I have been meaning to write about which plastics to avoid. Not entirely gadget related, but very important information. You know the plastics that are known to leak toxins such as 3 (Vinyl or PVC), 6 (Polystyrene), and 7 (Miscellaneous). What spurred this rant about "bad" plastics? I was recently having lunch with a friend at the
Apple cafeteria which had Zico Pure Premium Coconut Water, which I bought, and subsequently threw away after I saw the #7 plastic rating.
"Hello, my name is Zico, I like to use words like natural, nutritious, pure, etc, and then put my wonderful coconut flavored drink in a #7 type plastic so the consumer has no idea what potentially toxic plastic I may/may not be using."
Read on for details of what these plastic rating numbers mean after the break.
Number 3 Plastics
V (Vinyl) or PVC.
Found in: It's used in some cling wraps (yikes!), many children's toys, fashion accessories, shower curtains, and detergent and spray bottles. To top it off, PVC isn't recyclable, either.
Why? Number 3 plastics may release toxic breakdown products (including pthalates) into food and drinks. The risk is highest when containers start wearing out, are put through the dishwasher or when they are heated (including microwaved). PVC manufacturing can release highly toxic dioxins into the environment, and the materials can off-gas toxic plasticizers into your home.
Number 6 Plastics
Found in: Disposable plates and cups, meat trays, egg cartons, carry-out containers, and some plastic cutlery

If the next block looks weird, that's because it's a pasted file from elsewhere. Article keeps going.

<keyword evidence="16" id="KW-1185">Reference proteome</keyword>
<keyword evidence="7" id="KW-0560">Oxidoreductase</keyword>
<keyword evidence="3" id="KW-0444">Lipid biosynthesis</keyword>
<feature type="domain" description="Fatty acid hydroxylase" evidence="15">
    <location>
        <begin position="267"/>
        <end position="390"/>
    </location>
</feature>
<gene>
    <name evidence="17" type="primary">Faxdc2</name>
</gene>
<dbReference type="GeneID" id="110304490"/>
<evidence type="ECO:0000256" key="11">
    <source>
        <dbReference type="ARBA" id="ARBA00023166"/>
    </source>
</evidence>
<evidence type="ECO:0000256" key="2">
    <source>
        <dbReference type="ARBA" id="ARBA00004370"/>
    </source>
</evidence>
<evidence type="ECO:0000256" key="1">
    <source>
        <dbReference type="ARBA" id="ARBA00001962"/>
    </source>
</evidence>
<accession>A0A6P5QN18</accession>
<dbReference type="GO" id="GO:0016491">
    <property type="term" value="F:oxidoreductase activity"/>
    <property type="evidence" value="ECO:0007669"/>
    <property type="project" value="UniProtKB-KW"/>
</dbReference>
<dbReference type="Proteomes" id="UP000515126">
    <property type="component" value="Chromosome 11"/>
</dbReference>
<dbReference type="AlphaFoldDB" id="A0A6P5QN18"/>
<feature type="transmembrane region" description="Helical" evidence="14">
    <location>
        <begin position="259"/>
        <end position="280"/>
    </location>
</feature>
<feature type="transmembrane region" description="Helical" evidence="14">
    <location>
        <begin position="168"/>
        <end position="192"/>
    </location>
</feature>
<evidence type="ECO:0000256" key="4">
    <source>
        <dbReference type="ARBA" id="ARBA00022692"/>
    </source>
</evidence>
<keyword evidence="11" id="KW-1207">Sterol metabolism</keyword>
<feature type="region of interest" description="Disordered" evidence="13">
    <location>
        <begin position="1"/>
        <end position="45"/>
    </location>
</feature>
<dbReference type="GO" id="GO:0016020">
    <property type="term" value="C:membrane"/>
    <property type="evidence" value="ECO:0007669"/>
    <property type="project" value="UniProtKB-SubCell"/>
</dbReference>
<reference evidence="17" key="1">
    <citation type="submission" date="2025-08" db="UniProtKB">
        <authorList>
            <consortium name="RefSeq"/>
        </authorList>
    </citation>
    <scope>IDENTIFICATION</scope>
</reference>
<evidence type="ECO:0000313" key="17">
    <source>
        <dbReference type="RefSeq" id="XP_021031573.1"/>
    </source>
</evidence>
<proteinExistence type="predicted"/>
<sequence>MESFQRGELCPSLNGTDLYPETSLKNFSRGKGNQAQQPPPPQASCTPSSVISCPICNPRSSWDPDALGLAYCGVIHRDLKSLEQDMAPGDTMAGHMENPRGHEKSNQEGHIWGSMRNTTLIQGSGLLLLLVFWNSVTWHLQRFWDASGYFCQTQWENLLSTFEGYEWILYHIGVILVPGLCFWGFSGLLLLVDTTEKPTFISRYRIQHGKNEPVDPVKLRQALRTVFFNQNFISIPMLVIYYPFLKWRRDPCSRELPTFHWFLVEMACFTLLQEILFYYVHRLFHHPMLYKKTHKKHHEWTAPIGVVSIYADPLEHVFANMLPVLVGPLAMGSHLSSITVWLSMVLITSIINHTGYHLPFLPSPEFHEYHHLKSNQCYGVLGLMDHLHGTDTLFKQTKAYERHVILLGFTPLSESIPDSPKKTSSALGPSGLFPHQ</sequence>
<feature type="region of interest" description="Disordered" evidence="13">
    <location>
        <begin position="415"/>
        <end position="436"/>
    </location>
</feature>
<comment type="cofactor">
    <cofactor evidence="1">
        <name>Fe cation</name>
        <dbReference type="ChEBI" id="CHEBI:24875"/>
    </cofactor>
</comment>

Why? Number 6 plastics can release potentially toxic breakdown products (including styrene). Particularly when heated! It has been found to leach styrene"“a neurotoxin and possible human carcinogen"“and has been banned in cities like Portland, Ore. and San Francisco. Still, it persists and is not often recyclable in curbside programs, though some recycling centers will take it.
Number 7 Plastics
Found in: Baby bottles, three- and five-gallon water bottles, certain food container. A wide range of plastic resins that don't fit into the other six categories are lumped into number 7. Some are quite safe, but the ones to worry about are the hard polycarbonate varieties, as found in various drinking containers (like Nalgene bottles) and rigid plastic baby bottles.
Why? Studies have shown polycarbonate can leach bisphenol A, a potential hormone disruptor, into liquids. According to Trasande, no level of bisphenol A exposure is known to be truly safe, and in August a government panel expressed "˜some concern' that the ingredient causes neural and behavioral problems in children.